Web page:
Agency Affected: Department of Defense

  2. Status: Open

    Priority recommendation

    Comments: DOD concurred with the recommendation and has taken some actions to implement it for major defense acquisition programs (MDAPs) and other acquisition programs. For example, the Office of the Secretary of Defense issued a policy directive called Better Buying Power 3.0 in April 2015, which stated that the military services would identify MDAPs to pilot streamlined acquisition processes. The Navy did designate one MDAP-the Next Generation Mid-Band Jammer-as a pilot program in 2015 and has implemented policies that appear to streamline some program processes. The Air Force and Army have not pilot tested streamlined acquisition approaches for any MDAPs. Each of the military services is, however, currently taking advantage of a new authority granted by the Congress in Section 804 of the Fiscal Year 2016 National Defense Authorization Act to streamline the acquisition processes for programs that could be completed in 2 to 5 years. These programs are referred to as middle-tier acquisitions and are not considered MDAPs. As such, they are not subject to the same statutory and regulatory documentation requirements as MDAPs. The Under Secretary for Acquisition and Sustainment is allowing each of the military services to pilot middle-tier acquisition authority using their own approaches and then plans to issue final guidance in the fall 2019 based on the military services' experiences. As of March 2019, the military services had started 35 programs under the middle-tier acquisition authority. Even given this new Section 804 authority, the military services told us that they will continue to start MDAPs because middle-tier acquisition authority is not appropriate for all new programs. Therefore, we believe the Air Force and Army should pilot streamlined acquisition approaches for MDAPs.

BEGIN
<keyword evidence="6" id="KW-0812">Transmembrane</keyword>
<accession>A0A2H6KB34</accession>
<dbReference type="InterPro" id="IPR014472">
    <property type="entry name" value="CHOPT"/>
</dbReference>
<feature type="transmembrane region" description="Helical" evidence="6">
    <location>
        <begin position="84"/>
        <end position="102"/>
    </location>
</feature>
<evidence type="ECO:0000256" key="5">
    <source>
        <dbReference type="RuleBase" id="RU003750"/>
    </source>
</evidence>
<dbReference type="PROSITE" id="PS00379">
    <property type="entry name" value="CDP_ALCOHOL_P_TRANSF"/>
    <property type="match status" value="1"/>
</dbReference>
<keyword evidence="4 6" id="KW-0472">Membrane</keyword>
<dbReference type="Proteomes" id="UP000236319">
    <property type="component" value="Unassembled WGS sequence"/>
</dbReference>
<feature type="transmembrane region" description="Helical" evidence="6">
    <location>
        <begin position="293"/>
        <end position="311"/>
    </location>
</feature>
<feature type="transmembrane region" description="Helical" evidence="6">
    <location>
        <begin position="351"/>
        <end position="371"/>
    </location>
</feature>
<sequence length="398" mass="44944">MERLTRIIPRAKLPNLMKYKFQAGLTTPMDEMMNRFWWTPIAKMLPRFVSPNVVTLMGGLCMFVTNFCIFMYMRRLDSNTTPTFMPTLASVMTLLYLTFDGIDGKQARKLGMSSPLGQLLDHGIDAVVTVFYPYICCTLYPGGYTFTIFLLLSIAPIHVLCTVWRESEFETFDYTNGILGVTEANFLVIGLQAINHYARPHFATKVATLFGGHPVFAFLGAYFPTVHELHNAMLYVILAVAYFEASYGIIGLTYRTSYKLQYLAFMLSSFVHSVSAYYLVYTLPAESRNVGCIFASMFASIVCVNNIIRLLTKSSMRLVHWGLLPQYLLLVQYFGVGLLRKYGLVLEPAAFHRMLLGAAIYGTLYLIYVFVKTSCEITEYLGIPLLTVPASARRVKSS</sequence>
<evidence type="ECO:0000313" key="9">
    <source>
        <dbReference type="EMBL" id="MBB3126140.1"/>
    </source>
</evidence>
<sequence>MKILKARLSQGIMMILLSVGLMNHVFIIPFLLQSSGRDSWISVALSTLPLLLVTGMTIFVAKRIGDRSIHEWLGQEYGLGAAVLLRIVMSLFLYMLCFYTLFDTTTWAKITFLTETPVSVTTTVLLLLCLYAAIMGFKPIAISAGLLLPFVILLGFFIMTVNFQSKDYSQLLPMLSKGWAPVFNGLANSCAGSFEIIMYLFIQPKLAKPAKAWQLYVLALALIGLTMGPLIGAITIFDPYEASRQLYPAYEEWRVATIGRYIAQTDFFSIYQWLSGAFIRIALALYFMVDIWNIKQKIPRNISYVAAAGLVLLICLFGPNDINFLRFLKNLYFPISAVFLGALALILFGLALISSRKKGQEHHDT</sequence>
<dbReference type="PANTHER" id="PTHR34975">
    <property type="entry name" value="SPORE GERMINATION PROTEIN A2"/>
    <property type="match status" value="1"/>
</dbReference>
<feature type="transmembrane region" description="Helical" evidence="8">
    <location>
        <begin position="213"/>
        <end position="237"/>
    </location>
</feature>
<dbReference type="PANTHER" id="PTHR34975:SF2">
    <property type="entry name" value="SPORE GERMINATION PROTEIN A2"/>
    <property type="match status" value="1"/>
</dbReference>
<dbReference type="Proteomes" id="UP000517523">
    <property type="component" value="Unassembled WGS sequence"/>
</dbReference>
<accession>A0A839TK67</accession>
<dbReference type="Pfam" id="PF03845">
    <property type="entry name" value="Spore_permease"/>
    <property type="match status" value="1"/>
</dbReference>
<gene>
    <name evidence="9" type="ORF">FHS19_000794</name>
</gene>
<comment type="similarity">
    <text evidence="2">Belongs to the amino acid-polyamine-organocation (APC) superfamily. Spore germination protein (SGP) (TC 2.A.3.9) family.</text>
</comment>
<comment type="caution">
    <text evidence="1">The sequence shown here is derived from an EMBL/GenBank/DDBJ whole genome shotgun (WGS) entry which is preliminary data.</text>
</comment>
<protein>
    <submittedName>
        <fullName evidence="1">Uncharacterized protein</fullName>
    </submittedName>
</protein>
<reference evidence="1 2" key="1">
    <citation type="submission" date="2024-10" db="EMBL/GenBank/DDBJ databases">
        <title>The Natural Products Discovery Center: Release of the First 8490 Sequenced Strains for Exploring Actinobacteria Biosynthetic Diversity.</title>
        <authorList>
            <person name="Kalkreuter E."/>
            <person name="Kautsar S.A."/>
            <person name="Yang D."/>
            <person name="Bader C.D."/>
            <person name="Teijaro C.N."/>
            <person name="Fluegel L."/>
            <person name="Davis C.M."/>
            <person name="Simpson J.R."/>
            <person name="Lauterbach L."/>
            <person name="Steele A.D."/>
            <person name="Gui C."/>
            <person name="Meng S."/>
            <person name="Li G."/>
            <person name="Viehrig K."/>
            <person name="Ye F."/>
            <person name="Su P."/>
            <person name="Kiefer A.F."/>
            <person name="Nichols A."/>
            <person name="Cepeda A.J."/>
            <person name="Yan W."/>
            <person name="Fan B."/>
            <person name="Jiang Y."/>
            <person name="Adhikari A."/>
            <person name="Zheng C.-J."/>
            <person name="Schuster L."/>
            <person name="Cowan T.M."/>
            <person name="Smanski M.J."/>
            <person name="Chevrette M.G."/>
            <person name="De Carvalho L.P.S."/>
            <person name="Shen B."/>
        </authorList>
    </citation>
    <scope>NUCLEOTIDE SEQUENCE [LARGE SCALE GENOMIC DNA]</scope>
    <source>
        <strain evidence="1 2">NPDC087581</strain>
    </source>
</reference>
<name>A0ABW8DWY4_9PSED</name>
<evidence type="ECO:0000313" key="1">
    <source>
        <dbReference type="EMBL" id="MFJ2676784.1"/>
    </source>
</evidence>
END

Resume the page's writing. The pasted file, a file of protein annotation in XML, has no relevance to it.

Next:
Recommendation: To help improve DOD's milestone decision process, the Secretary of Defense should direct the Under Secretary of Defense for Acquisition, Technology and Logistics in collaboration with the military service acquisition executives, program executive officers, and program managers to, as a longer-term effort, select several current or new major defense acquisition programs to pilot, on a broader scale, different approaches for streamlining the entire milestone decision process, with the results evaluated and reported for potential wider use. The pilot programs should consider the following: (1) Defining the appropriate information needed to support milestone decisions while still ensuring program accountability and oversight. The information should be based on the business case principles needed for well-informed milestone decisions including well defined requirements, reasonable life-cycle cost estimates, and a knowledge-based acquisition plan. (2) Developing an efficient process for providing this information to the milestone decision authority by (a) minimizing any reviews between the program office and the different functional staff offices within each chain of command level and (b) establishing frequent, regular interaction between the program office and milestone decision makers, in lieu of documentation reviews, to help expedite the process.

    Agency Affected: Department of Defense